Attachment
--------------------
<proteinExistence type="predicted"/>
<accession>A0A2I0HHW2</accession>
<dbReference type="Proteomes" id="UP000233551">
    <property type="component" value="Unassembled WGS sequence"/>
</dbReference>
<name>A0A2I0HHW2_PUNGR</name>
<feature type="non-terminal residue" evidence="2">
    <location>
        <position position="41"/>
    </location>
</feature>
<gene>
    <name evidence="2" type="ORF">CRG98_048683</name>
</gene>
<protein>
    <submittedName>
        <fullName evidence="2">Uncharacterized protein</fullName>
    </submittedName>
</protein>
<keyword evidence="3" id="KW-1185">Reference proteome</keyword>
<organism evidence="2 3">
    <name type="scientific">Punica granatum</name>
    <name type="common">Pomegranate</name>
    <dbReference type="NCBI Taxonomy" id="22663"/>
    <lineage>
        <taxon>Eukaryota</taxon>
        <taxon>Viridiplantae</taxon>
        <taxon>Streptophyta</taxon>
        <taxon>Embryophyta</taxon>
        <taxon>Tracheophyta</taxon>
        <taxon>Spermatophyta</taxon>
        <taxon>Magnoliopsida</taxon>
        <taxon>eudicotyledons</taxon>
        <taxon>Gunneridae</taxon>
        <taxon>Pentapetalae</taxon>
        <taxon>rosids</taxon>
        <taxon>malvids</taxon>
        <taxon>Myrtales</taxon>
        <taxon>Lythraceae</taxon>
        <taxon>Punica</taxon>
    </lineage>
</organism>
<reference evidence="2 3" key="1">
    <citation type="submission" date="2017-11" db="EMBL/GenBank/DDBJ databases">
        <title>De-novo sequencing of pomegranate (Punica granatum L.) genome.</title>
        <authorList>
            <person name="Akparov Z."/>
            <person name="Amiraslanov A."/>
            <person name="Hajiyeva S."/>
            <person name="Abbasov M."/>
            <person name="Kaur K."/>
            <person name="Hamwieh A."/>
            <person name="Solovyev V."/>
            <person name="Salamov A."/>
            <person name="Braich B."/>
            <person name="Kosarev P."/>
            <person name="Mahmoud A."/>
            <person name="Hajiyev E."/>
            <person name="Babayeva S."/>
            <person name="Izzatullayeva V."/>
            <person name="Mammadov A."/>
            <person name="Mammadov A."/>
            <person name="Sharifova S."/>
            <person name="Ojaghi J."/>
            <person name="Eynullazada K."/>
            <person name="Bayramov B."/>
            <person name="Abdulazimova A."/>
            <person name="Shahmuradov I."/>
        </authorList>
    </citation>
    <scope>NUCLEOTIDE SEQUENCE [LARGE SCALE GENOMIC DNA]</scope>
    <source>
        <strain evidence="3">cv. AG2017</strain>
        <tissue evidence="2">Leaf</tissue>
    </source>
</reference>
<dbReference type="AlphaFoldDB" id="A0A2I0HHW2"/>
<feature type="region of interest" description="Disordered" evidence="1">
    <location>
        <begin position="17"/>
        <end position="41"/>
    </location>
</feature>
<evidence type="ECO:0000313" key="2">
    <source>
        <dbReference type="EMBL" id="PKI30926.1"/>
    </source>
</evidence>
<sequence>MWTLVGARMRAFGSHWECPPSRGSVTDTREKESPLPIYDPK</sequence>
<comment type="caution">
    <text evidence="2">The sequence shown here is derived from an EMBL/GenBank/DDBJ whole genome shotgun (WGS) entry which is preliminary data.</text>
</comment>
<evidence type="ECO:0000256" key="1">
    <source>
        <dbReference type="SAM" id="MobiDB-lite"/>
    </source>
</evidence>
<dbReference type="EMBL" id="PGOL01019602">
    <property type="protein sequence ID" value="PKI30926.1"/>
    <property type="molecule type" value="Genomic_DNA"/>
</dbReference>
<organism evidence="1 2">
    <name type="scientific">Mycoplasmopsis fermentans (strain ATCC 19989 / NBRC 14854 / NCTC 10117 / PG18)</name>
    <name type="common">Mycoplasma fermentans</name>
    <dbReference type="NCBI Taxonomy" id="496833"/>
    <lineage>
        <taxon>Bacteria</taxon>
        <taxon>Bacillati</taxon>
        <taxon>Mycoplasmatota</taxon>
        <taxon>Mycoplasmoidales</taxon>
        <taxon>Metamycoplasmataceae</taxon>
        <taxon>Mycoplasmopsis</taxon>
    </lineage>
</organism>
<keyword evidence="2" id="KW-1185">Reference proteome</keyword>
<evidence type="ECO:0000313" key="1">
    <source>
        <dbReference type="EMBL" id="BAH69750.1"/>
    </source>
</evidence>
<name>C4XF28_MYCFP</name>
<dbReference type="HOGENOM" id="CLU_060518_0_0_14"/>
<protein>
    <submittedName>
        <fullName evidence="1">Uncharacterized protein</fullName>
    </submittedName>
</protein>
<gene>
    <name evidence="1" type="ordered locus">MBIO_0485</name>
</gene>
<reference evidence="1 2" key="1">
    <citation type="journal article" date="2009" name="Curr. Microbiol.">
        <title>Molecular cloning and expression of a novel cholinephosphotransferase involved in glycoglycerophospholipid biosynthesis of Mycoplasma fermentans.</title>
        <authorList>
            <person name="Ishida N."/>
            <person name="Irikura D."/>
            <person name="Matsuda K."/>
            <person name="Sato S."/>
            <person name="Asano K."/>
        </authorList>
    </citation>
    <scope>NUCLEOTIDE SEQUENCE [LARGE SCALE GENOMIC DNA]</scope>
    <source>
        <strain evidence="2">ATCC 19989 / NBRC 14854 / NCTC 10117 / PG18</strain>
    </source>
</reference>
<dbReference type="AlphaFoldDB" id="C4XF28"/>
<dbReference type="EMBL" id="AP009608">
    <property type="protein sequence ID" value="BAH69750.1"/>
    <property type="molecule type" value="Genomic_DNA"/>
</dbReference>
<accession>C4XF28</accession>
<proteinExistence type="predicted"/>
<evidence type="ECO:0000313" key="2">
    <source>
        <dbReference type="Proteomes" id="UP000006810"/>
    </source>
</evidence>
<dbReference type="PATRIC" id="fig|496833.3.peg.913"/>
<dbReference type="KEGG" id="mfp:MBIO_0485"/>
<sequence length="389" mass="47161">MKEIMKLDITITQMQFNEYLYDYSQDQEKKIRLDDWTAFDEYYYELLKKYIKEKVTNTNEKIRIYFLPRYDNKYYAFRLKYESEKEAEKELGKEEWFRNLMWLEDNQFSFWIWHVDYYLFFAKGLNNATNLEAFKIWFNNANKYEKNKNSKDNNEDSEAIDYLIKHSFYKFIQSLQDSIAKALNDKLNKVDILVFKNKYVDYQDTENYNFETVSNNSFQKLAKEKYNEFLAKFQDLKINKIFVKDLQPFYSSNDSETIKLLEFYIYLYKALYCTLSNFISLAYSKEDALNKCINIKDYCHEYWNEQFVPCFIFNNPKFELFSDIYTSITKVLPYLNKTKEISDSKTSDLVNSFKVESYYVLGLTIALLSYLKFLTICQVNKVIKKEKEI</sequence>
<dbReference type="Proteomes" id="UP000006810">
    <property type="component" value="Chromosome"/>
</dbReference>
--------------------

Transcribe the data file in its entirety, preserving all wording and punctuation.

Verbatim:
<proteinExistence type="predicted"/>
<accession>A0A2I0HHW2</accession>
<dbReference type="Proteomes" id="UP000233551">
    <property type="component" value="Unassembled WGS sequence"/>
</dbReference>
<name>A0A2I0HHW2_PUNGR</name>
<feature type="non-terminal residue" evidence="2">
    <location>
        <position position="41"/>
    </location>
</feature>
<gene>
    <name evidence="2" type="ORF">CRG98_048683</name>
</gene>
<protein>
    <submittedName>
        <fullName evidence="2">Uncharacterized protein</fullName>
    </submittedName>
</protein>
<keyword evidence="3" id="KW-1185">Reference proteome</keyword>
<organism evidence="2 3">
    <name type="scientific">Punica granatum</name>
    <name type="common">Pomegranate</name>
    <dbReference type="NCBI Taxonomy" id="22663"/>
    <lineage>
        <taxon>Eukaryota</taxon>
        <taxon>Viridiplantae</taxon>
        <taxon>Streptophyta</taxon>
        <taxon>Embryophyta</taxon>
        <taxon>Tracheophyta</taxon>
        <taxon>Spermatophyta</taxon>
        <taxon>Magnoliopsida</taxon>
        <taxon>eudicotyledons</taxon>
        <taxon>Gunneridae</taxon>
        <taxon>Pentapetalae</taxon>
        <taxon>rosids</taxon>
        <taxon>malvids</taxon>
        <taxon>Myrtales</taxon>
        <taxon>Lythraceae</taxon>
        <taxon>Punica</taxon>
    </lineage>
</organism>
<reference evidence="2 3" key="1">
    <citation type="submission" date="2017-11" db="EMBL/GenBank/DDBJ databases">
        <title>De-novo sequencing of pomegranate (Punica granatum L.) genome.</title>
        <authorList>
            <person name="Akparov Z."/>
            <person name="Amiraslanov A."/>
            <person name="Hajiyeva S."/>
            <person name="Abbasov M."/>
            <person name="Kaur K."/>
            <person name="Hamwieh A."/>
            <person name="Solovyev V."/>
            <person name="Salamov A."/>
            <person name="Braich B."/>
            <person name="Kosarev P."/>
            <person name="Mahmoud A."/>
            <person name="Hajiyev E."/>
            <person name="Babayeva S."/>
            <person name="Izzatullayeva V."/>
            <person name="Mammadov A."/>
            <person name="Mammadov A."/>
            <person name="Sharifova S."/>
            <person name="Ojaghi J."/>
            <person name="Eynullazada K."/>
            <person name="Bayramov B."/>
            <person name="Abdulazimova A."/>
            <person name="Shahmuradov I."/>
        </authorList>
    </citation>
    <scope>NUCLEOTIDE SEQUENCE [LARGE SCALE GENOMIC DNA]</scope>
    <source>
        <strain evidence="3">cv. AG2017</strain>
        <tissue evidence="2">Leaf</tissue>
    </source>
</reference>
<dbReference type="AlphaFoldDB" id="A0A2I0HHW2"/>
<feature type="region of interest" description="Disordered" evidence="1">
    <location>
        <begin position="17"/>
        <end position="41"/>
    </location>
</feature>
<evidence type="ECO:0000313" key="2">
    <source>
        <dbReference type="EMBL" id="PKI30926.1"/>
    </source>
</evidence>
<sequence>MWTLVGARMRAFGSHWECPPSRGSVTDTREKESPLPIYDPK</sequence>
<comment type="caution">
    <text evidence="2">The sequence shown here is derived from an EMBL/GenBank/DDBJ whole genome shotgun (WGS) entry which is preliminary data.</text>
</comment>
<evidence type="ECO:0000256" key="1">
    <source>
        <dbReference type="SAM" id="MobiDB-lite"/>
    </source>
</evidence>
<dbReference type="EMBL" id="PGOL01019602">
    <property type="protein sequence ID" value="PKI30926.1"/>
    <property type="molecule type" value="Genomic_DNA"/>
</dbReference>
<organism evidence="1 2">
    <name type="scientific">Mycoplasmopsis fermentans (strain ATCC 19989 / NBRC 14854 / NCTC 10117 / PG18)</name>
    <name type="common">Mycoplasma fermentans</name>
    <dbReference type="NCBI Taxonomy" id="496833"/>
    <lineage>
        <taxon>Bacteria</taxon>
        <taxon>Bacillati</taxon>
        <taxon>Mycoplasmatota</taxon>
        <taxon>Mycoplasmoidales</taxon>
        <taxon>Metamycoplasmataceae</taxon>
        <taxon>Mycoplasmopsis</taxon>
    </lineage>
</organism>
<keyword evidence="2" id="KW-1185">Reference proteome</keyword>
<evidence type="ECO:0000313" key="1">
    <source>
        <dbReference type="EMBL" id="BAH69750.1"/>
    </source>
</evidence>
<name>C4XF28_MYCFP</name>
<dbReference type="HOGENOM" id="CLU_060518_0_0_14"/>
<protein>
    <submittedName>
        <fullName evidence="1">Uncharacterized protein</fullName>
    </submittedName>
</protein>
<gene>
    <name evidence="1" type="ordered locus">MBIO_0485</name>
</gene>
<reference evidence="1 2" key="1">
    <citation type="journal article" date="2009" name="Curr. Microbiol.">
        <title>Molecular cloning and expression of a novel cholinephosphotransferase involved in glycoglycerophospholipid biosynthesis of Mycoplasma fermentans.</title>
        <authorList>
            <person name="Ishida N."/>
            <person name="Irikura D."/>
            <person name="Matsuda K."/>
            <person name="Sato S."/>
            <person name="Asano K."/>
        </authorList>
    </citation>
    <scope>NUCLEOTIDE SEQUENCE [LARGE SCALE GENOMIC DNA]</scope>
    <source>
        <strain evidence="2">ATCC 19989 / NBRC 14854 / NCTC 10117 / PG18</strain>
    </source>
</reference>
<dbReference type="AlphaFoldDB" id="C4XF28"/>
<dbReference type="EMBL" id="AP009608">
    <property type="protein sequence ID" value="BAH69750.1"/>
    <property type="molecule type" value="Genomic_DNA"/>
</dbReference>
<accession>C4XF28</accession>
<proteinExistence type="predicted"/>
<evidence type="ECO:0000313" key="2">
    <source>
        <dbReference type="Proteomes" id="UP000006810"/>
    </source>
</evidence>
<dbReference type="PATRIC" id="fig|496833.3.peg.913"/>
<dbReference type="KEGG" id="mfp:MBIO_0485"/>
<sequence length="389" mass="47161">MKEIMKLDITITQMQFNEYLYDYSQDQEKKIRLDDWTAFDEYYYELLKKYIKEKVTNTNEKIRIYFLPRYDNKYYAFRLKYESEKEAEKELGKEEWFRNLMWLEDNQFSFWIWHVDYYLFFAKGLNNATNLEAFKIWFNNANKYEKNKNSKDNNEDSEAIDYLIKHSFYKFIQSLQDSIAKALNDKLNKVDILVFKNKYVDYQDTENYNFETVSNNSFQKLAKEKYNEFLAKFQDLKINKIFVKDLQPFYSSNDSETIKLLEFYIYLYKALYCTLSNFISLAYSKEDALNKCINIKDYCHEYWNEQFVPCFIFNNPKFELFSDIYTSITKVLPYLNKTKEISDSKTSDLVNSFKVESYYVLGLTIALLSYLKFLTICQVNKVIKKEKEI</sequence>
<dbReference type="Proteomes" id="UP000006810">
    <property type="component" value="Chromosome"/>
</dbReference>